This plan would allow the donor to remain the CRT’s trustee. The trust, managed by the donor, would convert the cryptocurrency to cash—while also netting the donor significant tax benefits—and then Steele and Magnuson would use the cash to buy income-producing real estate. Once these steps have been completed, the donor would resign as trustee and select a replacement to manage the trust. “I know of only one such arrangement that’s been done in the country, so this is leading-edge, but completely consistent with the rules and regulations of a charitable remainder trust,” Magnuson says.

Magnuson provided a breakdown of the gifting strategy using a theoretical donor who had purchased $50,000 in cryptocurrency that has increased in value to $500,000:

  1. Donor places crypto in a CRT producing 5% lifetime income
  2. Donor is 65 years old
  3. Projected income value of $200,000
  4. Charitable deduction $300,000
  5. Deduction used against 30% of annual AGI
  6. Has six years to use the deduction
  7. Tax saving of $105,000 (assuming donor is in 35% combined tax bracket, state and federal)
  8. Funds their legacy to one or more charities
  9. Crypto sold within CRT and income producing real estate is acquired

The advantages to the donor, Magnuson says, are that “within that income stream they get some charitable tax deductions with the gift, and they get to spread their capital gains out over their life. It’s a way for a crypto asset owner to start to bifurcate their assets into one of these charitable remainder trusts. Then they get a tax benefit, an income stream, and they become a philanthropist and leave a legacy.”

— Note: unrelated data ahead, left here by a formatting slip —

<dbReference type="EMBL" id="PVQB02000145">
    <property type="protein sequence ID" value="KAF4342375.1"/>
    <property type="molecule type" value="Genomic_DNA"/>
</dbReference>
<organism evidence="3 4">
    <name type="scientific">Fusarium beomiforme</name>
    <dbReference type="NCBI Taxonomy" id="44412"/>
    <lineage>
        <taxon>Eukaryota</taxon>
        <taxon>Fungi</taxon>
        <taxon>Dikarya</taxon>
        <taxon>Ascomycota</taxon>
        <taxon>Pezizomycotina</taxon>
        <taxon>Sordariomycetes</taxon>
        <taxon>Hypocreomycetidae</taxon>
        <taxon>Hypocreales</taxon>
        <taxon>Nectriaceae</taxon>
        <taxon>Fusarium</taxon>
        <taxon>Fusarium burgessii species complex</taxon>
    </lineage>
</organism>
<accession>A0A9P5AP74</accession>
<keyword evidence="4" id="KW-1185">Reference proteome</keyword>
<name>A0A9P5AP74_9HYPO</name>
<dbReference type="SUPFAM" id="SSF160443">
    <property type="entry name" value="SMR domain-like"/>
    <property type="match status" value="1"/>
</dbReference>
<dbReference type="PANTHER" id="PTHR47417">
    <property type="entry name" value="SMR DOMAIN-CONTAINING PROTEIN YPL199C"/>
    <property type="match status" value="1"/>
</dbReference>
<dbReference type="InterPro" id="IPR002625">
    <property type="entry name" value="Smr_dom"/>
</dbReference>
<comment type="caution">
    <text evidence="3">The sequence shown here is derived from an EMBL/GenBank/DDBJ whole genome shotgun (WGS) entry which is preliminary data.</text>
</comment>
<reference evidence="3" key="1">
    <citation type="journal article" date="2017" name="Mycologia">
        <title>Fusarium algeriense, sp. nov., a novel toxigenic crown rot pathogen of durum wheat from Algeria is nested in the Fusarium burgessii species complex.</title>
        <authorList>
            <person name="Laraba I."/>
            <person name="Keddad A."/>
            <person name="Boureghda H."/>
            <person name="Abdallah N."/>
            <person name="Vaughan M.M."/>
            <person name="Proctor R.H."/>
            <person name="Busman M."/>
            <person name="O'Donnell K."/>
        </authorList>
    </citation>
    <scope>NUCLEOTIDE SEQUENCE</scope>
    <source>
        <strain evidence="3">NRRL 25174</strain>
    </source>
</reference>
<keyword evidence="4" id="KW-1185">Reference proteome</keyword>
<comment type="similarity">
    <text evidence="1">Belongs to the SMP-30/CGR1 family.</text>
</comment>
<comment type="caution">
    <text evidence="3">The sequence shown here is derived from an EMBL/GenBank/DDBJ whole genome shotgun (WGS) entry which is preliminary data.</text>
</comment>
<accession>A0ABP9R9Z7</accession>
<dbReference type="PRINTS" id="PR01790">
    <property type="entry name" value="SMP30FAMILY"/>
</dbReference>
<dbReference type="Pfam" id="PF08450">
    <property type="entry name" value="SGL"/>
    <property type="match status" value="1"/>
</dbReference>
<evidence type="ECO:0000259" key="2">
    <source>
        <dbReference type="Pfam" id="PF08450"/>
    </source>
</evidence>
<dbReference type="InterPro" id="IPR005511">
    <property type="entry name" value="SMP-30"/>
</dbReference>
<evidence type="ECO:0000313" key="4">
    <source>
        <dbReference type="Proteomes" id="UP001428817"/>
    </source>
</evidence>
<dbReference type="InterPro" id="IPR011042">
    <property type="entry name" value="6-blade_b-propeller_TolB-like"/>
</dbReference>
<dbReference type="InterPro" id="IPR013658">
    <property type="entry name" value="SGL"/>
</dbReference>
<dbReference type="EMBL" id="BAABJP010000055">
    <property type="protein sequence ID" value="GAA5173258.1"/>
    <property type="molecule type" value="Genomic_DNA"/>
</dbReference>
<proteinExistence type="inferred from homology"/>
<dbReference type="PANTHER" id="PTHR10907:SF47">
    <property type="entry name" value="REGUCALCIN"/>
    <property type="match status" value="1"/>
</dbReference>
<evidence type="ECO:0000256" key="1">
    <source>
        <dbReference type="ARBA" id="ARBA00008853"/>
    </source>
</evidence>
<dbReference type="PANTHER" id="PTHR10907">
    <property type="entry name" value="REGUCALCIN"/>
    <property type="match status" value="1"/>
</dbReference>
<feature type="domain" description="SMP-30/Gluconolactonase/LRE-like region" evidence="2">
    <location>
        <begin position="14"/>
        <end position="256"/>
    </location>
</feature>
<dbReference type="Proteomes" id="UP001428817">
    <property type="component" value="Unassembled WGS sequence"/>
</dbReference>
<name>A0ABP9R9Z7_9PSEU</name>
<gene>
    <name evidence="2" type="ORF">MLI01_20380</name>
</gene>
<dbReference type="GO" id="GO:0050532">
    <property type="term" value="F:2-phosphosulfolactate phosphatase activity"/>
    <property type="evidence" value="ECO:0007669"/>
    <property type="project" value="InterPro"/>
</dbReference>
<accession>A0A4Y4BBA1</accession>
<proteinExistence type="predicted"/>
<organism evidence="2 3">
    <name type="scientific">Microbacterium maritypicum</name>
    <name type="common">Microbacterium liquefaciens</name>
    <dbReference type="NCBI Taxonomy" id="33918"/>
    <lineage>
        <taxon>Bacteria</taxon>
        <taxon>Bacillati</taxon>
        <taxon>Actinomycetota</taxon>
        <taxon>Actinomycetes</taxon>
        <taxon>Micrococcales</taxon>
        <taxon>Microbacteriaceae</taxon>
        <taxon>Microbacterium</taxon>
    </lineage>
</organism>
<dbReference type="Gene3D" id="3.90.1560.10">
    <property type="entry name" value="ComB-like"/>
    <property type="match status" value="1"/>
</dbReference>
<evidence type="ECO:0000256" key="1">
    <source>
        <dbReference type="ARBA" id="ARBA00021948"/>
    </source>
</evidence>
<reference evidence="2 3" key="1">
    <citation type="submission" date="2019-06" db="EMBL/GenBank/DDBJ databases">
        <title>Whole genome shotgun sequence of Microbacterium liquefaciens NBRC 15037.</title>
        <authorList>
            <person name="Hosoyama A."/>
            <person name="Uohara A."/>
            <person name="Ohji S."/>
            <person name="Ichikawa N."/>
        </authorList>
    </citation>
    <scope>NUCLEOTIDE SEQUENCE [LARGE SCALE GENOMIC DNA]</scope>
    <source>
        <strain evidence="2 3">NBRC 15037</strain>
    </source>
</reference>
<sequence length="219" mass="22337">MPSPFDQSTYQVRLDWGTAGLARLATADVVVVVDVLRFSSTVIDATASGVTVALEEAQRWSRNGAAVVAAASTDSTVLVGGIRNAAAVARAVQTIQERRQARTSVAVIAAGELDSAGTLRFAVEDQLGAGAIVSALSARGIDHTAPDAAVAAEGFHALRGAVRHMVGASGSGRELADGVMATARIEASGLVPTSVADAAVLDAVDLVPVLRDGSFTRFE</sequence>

In order to claim a charitable deduction for a cryptocurrency gift, the donor would need to have it appraised, just like any other gift. Steele and Magnuson have located appraisers who can provide the present value of whatever type of cryptocurrency it is.

“If it’s illiquid, it has practically no value in funding a CRT—there’s a lack of revenue source for purchase of replacement real estate,” Magnuson says. “However, if it’s one of the top 500 cryptocurrencies listed on, meaning it’s liquid and can be converted within hours, an appraiser can determine what the value of the crypto is. Once it’s into the trust, the donor who owned the bitcoin will convert it by selling it. The donor knows how to sell it—the nonprofit isn’t even involved—and then all we’re dealing with is cash, which is something gift officers can work with.”

And best of all, there’s no risk to the charity. “If a charity accepted a Bitcoin gift and didn’t sell it, they are no worse off than if it had not been given to them,” Magnuson says. “Now, if they are using it to set up a donor advised fund that has to pay out 5 percent a year to meet its requirement, they can only take cryptocurrency that they can convert. But there are service providers that can convert bitcoin. So the charity is not in any risk position.”

Cryptocurrency clearly marks a new era in philanthropy, and charities that don’t accept it risk missing out on millions. It’s imperative that gift officers become familiar with the basics of crypto; ensure it’s added to their organization’s gift acceptance policy; and, once a crypto gift has been accepted, that they gather all information needed to comply with federal and state reporting requirements.

For more information about setting up a crypto-to-real-estate CRT, send an email to Chase Magnuson at or Robert Steel at